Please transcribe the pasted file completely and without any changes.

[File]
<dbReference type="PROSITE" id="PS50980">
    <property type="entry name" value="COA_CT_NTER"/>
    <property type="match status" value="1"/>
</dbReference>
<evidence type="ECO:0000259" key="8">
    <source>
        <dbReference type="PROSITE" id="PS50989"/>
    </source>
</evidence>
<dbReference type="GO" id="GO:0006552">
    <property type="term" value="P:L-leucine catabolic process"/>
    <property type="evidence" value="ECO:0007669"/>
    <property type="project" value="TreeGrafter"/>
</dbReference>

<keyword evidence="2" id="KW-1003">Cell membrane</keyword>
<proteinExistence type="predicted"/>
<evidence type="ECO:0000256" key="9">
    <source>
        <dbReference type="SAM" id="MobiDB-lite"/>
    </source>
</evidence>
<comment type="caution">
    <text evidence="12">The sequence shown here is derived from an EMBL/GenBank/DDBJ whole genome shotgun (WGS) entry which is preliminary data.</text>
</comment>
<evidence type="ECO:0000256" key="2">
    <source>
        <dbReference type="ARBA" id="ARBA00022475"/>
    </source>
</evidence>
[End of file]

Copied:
<dbReference type="PROSITE" id="PS50980">
    <property type="entry name" value="COA_CT_NTER"/>
    <property type="match status" value="1"/>
</dbReference>
<evidence type="ECO:0000259" key="8">
    <source>
        <dbReference type="PROSITE" id="PS50989"/>
    </source>
</evidence>
<dbReference type="GO" id="GO:0006552">
    <property type="term" value="P:L-leucine catabolic process"/>
    <property type="evidence" value="ECO:0007669"/>
    <property type="project" value="TreeGrafter"/>
</dbReference>

<keyword evidence="2" id="KW-1003">Cell membrane</keyword>
<proteinExistence type="predicted"/>
<evidence type="ECO:0000256" key="9">
    <source>
        <dbReference type="SAM" id="MobiDB-lite"/>
    </source>
</evidence>
<comment type="caution">
    <text evidence="12">The sequence shown here is derived from an EMBL/GenBank/DDBJ whole genome shotgun (WGS) entry which is preliminary data.</text>
</comment>
<evidence type="ECO:0000256" key="2">
    <source>
        <dbReference type="ARBA" id="ARBA00022475"/>
    </source>
</evidence>